An article by: Edward Lozansky

The idea is beginning to circulate of use the upcoming celebration of June 6, which marks the 80th anniversary of D-Day, the landing of Allied troops in Normandy, to begin a regulatory process in Ukraine that would bring stability to Europe and around the world

Increasing the number of public representatives that call for diplomacy should be given a chance to end the war

The recent statement by the former Joint Chiefs Chairman Mark Milley, “We slaughtered people in massive numbers, innocent people who had nothing to do with their government, men, women, and children,” is a rare admission by someone in his rank. At the same time, in March 2023,  still on active duty, Milley said that Ukrainians on the current battlefields are the sons and grandsons of the people who fought against Stalin and Zhukov. Not sure if he realizes that both these statements actually disparage or even betray American World War II veterans since Milley should have known that the Soviet Union and the United States were allies in the war with the Nazis.

Still, when it comes to the war in Ukraine which is at the center of the current world crisis, one should admit that Milley’s rhetoric is less dangerous compared with the one emanating from Biden, Blinken, and Sullivan or some of their NATO and EU colleagues like Sunak, Macron, Scholz, Duda and Co. It seems there is no indication that they are prepared to listen to the sober voices calling to give a chance for diplomacy to end this conflict.

In the US, the list of these voices is long and includes university professors and think tank experts; retired military, intelligence officers, and diplomats; journalists, and even members of Congress, regrettably, so far, only Republicans.

Their opinion was recently summarized by George Beebe and Anatol Lieven, who said that conventional wisdom’s belief that “a negotiated end to the Ukraine war is neither possible nor desirable is false.”  They correctly observed that the “war is not trending toward a stable stalemate but toward Ukraine’s eventual collapse.”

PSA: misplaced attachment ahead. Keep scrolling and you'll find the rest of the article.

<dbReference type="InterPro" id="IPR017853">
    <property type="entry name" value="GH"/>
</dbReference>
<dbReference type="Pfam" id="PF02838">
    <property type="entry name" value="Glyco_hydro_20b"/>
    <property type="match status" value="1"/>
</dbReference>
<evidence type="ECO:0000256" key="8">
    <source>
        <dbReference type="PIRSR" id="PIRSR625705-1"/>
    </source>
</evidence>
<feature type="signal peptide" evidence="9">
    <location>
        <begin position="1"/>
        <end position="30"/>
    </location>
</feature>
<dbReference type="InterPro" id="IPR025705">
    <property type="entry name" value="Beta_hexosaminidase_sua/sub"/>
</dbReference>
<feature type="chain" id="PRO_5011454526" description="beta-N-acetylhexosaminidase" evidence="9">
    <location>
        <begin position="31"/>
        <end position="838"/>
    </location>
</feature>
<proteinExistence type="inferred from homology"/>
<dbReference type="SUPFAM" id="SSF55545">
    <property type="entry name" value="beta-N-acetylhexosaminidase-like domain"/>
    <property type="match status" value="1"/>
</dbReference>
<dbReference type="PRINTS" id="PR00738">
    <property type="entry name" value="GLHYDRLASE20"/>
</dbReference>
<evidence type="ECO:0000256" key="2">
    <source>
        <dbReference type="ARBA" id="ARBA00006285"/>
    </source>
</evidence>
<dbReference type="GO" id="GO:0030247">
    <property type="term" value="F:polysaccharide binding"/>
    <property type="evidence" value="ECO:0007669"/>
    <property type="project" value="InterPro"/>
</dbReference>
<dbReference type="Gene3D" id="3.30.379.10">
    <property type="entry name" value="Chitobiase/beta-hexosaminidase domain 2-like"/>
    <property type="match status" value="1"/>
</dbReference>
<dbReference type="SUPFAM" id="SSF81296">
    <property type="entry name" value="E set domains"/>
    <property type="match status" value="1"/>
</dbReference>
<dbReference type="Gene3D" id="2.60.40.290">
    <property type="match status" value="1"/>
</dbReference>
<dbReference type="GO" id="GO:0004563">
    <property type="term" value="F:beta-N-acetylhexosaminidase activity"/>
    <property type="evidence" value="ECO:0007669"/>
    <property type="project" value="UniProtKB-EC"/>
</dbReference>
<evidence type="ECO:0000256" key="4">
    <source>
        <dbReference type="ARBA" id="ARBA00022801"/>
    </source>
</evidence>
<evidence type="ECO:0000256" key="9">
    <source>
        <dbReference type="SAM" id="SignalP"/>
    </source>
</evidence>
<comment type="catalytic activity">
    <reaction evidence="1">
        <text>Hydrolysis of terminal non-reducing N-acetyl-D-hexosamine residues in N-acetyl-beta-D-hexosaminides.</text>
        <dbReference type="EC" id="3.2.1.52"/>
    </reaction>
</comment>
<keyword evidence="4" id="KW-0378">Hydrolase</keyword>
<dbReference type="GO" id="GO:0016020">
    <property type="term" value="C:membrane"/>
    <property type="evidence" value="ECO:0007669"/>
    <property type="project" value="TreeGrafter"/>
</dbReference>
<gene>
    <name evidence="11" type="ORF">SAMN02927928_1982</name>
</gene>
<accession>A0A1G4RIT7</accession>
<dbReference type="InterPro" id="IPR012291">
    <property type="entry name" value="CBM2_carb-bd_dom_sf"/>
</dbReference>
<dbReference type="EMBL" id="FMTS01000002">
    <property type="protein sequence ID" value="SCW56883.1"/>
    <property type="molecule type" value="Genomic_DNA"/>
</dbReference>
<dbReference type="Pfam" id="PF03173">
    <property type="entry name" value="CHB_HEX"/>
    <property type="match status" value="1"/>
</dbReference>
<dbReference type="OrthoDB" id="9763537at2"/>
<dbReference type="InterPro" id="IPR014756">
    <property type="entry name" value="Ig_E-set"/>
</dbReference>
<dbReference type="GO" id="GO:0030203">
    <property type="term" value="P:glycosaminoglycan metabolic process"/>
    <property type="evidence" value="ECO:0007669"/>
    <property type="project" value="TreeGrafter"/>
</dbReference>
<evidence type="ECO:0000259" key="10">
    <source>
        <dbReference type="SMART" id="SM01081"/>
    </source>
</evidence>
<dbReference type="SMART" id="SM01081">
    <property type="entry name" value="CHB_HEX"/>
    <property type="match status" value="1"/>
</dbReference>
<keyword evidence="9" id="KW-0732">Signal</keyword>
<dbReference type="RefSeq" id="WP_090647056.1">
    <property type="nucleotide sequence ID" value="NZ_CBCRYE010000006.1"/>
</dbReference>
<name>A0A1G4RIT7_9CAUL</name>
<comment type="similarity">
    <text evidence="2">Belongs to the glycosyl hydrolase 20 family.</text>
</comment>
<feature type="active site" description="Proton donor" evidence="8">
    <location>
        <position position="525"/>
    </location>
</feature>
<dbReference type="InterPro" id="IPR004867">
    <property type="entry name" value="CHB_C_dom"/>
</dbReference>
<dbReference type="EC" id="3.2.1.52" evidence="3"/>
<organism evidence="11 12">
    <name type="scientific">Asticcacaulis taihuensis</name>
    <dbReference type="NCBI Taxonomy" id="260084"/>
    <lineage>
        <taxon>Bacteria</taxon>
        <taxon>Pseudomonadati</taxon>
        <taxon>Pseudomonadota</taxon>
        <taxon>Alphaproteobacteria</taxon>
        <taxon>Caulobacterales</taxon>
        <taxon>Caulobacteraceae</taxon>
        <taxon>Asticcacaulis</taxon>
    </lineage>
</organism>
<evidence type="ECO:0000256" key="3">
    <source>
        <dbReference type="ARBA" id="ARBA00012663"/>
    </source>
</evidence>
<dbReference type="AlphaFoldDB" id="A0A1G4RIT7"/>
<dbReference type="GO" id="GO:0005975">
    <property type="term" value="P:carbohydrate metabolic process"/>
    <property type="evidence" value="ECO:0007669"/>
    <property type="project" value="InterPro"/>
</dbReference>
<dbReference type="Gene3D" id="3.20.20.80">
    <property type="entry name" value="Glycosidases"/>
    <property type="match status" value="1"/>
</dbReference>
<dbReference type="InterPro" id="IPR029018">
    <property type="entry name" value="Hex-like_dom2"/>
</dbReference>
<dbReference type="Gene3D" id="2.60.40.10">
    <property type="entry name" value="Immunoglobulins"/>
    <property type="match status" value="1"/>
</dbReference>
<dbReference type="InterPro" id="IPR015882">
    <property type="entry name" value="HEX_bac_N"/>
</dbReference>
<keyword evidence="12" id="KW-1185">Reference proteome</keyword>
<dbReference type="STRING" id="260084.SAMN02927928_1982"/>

The US establishment chooses the path of escalation and even does not rule out the option of sending US troops to the Ukrainian conflict zone

Instead, House Democratic leader Hakeem Jeffries did not rule out that the US would have to send troops to the Ukrainian conflict zone if Kyiv is defeated. “We can’t let Ukraine fall because if that happens, there is a significant possibility that America will have to get involved in the conflict, not just with our money, but with our troops,” Jeffries said.  He also claimed that a pro-Russian faction within the Republican Party was gaining momentum and “does not want to support Ukraine and believes that Russia is not an enemy of the United States.”

Taking into account that all this is going on in the middle of the Presidential campaign, where the level of hateful rhetoric is unprecedented, there is an additional danger of using this conflict to gain an advantage in the polls.

Speaking from what is called the “Public Diplomacy” circle, let us throw an idea to use the upcoming June 6, 80th anniversary of the D-Day celebration in Normandy to initiate the process of  settlement in Ukraine that would bring broader stability in Europe and the world.   

As the great American historian and a former Senior international correspondent for the Washington Times, Martin Sieff, said, “The success of D-Day was only made possible by annihilating the German Army Group Center in the East. That supreme Soviet victory did not just break the back of the still formidable Wehrmacht: It vaporized it. In the end, nine out of every 10 German soldiers killed in World War II were killed by the Red Army, as Winston Churchill openly admitted.”

Inviting Russia to join in these celebrations would be a Grandstand showing that at least some of the sacred values of Western civilization are still alive.

President and Founder of the American University in Moscow

Edward Lozansky